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Robert M. Cohl, DC
Energy "Nutrition" Bars
Cohl Chiropractic Center
. https://cohlchiropractic.com/

Energy "Nutrition" Bars

Whether they are called energy bars, snack bars, health bars, or sport bars, these compact foods can boost enough content comparable to an average meal, though that doesn't mean the meal is actually healthy. Nothing can compare to actually eating whole foods, though some of the whole food type bars come close, and they're convenient. The vast majority of bars can be divided into four categories high protein bars, carbohydrate bars and 40-30-30 bars.

Protein bars are those that are comprised primarily of protein, usually over 20 grams and over 30% of their content. Protein bars are most always very low in fat, and have some amount of carbohydrate for taste. The protein in these bars is typically in the form of milk calcium caseinate, whey (often hydrolyzed), egg whites or soy protein. The carbohydrate in these bars is typically very sugary to aid in the taste and is often high fructose corn syrup, fructose, sucrose, dextrose, maltose, or some other form or refined sugar. The fat content is usually butter (cocoa), fractioned palm oil (a poor quality saturated fat), or at worse, some form of partially hydrogenated oil. These bars may be convenient to those who need protein supplementation, but careful attention should be paid to the often very unhealthy ingredients.

Carbohydrate bars are those that contain around 70% or more of their calories from a carbohydrate source, typically high fructose corn syrup, maltodextrin, sugar, dextrose, barley malt, or brown rice syrup, just to name a few. Therefore, these bars are very high glycemic index foods and will tend to disrupt blood sugar levels, especially in non-exercising individuals who have some degree of carbohydrate intolerance or insulin resistance. The protein and fat content of these bars are typically very low, containing many of the same sources as those ingredients in the protein bars. Carbohydrate bars may be useful during prolonged exercise such as a marathon or long bicycle race, but it really depends on how fit one is and what they are burning for fuel in other words, the more fit and aerobic one is during exercise, the less they will rely on carbohydrates for fuel.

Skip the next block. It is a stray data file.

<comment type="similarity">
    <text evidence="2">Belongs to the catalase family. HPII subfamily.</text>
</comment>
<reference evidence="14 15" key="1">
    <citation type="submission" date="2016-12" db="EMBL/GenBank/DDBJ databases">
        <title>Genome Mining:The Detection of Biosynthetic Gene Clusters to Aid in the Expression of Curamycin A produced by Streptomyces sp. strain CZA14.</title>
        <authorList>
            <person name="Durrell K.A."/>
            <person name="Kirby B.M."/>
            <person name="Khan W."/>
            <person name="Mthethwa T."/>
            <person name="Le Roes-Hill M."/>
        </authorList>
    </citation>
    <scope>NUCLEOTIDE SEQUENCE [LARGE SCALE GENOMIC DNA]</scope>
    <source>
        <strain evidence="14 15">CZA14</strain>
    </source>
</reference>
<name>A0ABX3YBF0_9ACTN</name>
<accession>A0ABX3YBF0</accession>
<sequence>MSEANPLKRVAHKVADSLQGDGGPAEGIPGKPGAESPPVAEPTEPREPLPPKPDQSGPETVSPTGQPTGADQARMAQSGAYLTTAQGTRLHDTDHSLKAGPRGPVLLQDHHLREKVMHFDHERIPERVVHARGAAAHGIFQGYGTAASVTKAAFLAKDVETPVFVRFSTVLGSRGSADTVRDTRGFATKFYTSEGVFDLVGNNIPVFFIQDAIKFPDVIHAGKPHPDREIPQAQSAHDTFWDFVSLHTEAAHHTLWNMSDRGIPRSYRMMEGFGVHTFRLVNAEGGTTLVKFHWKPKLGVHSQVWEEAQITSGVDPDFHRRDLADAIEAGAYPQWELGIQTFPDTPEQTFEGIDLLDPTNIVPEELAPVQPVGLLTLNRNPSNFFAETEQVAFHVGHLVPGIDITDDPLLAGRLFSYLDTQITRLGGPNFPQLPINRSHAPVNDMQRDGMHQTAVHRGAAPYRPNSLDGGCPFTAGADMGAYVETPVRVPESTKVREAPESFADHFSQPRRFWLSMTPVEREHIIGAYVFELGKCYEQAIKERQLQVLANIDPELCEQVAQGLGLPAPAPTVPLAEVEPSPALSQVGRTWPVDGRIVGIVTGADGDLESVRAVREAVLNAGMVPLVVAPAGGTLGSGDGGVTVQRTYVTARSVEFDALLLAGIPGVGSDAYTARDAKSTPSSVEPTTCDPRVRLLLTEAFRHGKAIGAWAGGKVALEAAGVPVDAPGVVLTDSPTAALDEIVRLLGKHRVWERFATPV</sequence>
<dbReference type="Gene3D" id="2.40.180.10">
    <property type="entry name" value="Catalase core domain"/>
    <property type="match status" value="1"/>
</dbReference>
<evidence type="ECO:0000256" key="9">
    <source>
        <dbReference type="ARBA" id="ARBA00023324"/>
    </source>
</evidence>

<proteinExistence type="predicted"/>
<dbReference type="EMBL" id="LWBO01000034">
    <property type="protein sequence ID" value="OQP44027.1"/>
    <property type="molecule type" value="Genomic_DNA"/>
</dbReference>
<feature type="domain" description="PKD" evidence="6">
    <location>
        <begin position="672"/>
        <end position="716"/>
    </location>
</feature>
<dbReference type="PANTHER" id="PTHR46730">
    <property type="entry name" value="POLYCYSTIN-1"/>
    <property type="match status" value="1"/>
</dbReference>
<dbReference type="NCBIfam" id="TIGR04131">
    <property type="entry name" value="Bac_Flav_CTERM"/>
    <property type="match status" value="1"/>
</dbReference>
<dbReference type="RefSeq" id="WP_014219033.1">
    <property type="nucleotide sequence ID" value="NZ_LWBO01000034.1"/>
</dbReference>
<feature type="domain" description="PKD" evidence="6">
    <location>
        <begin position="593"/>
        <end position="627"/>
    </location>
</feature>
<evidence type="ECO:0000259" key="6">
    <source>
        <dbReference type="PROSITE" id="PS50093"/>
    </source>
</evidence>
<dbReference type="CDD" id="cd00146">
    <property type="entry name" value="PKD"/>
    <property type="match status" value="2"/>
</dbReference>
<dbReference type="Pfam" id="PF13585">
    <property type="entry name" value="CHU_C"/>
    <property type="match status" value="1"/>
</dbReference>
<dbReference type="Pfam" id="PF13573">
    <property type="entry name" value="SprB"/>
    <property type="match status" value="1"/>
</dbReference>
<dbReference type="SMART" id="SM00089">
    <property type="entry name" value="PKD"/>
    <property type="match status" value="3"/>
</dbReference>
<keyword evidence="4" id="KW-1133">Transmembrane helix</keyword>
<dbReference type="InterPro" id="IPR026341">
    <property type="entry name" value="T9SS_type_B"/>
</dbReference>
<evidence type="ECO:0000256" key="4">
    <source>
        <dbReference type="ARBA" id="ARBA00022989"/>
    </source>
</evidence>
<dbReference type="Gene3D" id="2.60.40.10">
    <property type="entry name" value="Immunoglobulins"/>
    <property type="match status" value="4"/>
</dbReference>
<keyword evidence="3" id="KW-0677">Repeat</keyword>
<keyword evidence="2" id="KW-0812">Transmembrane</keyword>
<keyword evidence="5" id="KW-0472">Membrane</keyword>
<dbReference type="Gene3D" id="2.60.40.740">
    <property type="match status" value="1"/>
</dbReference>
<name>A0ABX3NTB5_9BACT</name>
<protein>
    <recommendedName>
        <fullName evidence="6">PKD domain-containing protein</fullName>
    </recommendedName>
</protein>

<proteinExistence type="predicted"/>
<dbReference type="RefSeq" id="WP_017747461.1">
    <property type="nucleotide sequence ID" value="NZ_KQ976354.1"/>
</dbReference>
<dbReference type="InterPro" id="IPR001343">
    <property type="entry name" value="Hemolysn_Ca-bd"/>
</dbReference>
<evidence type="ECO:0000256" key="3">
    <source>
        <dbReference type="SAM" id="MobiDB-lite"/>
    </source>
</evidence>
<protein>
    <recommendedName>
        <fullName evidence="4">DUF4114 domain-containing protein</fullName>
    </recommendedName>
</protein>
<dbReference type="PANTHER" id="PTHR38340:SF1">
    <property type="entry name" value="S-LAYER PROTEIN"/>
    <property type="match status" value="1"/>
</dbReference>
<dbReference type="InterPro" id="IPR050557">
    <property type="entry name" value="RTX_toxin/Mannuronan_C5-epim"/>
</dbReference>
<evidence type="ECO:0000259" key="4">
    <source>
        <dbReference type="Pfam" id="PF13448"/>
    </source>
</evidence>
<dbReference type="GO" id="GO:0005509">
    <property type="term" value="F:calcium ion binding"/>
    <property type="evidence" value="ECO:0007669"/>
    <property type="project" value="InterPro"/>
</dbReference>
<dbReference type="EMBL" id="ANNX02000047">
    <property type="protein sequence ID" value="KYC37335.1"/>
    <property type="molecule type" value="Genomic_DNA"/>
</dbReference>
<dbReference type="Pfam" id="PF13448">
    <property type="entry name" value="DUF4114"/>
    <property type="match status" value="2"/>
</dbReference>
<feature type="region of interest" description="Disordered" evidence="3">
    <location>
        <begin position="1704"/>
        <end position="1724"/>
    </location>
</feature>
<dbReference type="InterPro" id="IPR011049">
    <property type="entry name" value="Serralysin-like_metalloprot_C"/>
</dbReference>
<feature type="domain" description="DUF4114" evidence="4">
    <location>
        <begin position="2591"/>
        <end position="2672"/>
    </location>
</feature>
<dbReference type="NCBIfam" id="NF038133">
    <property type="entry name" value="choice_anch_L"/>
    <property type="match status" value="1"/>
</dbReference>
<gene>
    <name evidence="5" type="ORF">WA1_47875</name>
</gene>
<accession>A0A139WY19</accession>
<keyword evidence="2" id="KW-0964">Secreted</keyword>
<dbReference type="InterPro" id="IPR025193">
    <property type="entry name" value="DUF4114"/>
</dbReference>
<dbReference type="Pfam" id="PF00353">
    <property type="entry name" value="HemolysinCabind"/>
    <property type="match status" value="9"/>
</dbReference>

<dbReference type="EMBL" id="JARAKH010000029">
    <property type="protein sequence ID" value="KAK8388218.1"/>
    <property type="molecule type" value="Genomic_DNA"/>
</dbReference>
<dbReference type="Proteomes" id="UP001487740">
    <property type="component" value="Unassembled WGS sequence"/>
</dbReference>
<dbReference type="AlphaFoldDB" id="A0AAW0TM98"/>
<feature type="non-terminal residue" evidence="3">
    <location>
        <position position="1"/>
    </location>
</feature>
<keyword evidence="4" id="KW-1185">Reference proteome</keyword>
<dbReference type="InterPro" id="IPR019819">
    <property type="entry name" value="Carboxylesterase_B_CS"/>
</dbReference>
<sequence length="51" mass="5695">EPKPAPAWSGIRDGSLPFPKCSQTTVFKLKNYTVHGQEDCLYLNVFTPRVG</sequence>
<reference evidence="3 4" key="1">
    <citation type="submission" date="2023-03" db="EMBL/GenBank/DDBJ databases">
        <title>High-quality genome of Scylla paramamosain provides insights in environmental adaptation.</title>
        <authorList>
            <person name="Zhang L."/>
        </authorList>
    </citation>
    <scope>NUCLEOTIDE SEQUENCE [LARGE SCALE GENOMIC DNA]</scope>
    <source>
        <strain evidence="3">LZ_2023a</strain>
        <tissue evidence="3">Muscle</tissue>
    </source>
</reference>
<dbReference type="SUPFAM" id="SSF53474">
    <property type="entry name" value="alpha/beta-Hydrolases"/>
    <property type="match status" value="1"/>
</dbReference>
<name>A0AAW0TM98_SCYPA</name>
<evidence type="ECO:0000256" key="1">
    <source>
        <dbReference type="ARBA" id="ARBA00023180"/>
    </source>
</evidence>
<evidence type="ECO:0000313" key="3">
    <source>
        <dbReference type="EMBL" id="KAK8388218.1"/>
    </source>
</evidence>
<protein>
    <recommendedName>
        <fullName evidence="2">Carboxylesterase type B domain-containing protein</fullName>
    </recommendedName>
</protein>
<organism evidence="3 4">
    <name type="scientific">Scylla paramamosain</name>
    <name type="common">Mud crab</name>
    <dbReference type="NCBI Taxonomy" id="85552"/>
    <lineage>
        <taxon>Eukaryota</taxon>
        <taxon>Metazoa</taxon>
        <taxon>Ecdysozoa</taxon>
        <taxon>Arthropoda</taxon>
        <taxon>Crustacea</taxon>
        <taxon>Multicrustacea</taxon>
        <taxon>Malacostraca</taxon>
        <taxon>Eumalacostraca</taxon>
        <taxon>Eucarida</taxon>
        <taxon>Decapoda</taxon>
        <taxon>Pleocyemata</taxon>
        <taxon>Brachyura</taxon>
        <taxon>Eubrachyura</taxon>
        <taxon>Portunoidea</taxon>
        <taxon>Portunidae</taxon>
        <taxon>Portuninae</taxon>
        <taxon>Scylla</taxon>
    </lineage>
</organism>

40-30-30 bars have become some of the most popular bars over the past several years. These bars contain approximately 40% carbohydrate, 30% protein and 30% fat content, give or take. They tend to be most beneficial to consumers because they most resemble a meal, rather than a supplement or “snack.” Their ratio is agreeable to the ever-increasing number of persons with some form of insulin resistance, as the bars are slowly digested and absorbed into the bloodstream due to the increased fat content as well as protein. As with the others, attention should be paid to the ingredients, as not all 40-30-30 bars are alike. One may have its carbohydrate content coming from high fructose corn syrup, (a high glycemic sweetener; high in refined sugars), while another one may contain brown rice syrup or honey. One bar may have partially hydrogenated vegetable oil a fat that should always be avoided while a healthier bar could contain olive or sunflower oil, or natural nuts and seeds, or peanut or almond butter.

So, as with any food, pay careful attention to what type of energy bar you are eating. Some bars out there are worse than most candy bars. Read all the ingredients, not just the amount of protein, carbohydrates, fat, calories, or fiber. Better yet, make you own bar or trail mix – it's cheaper and you'll know what you're eating.

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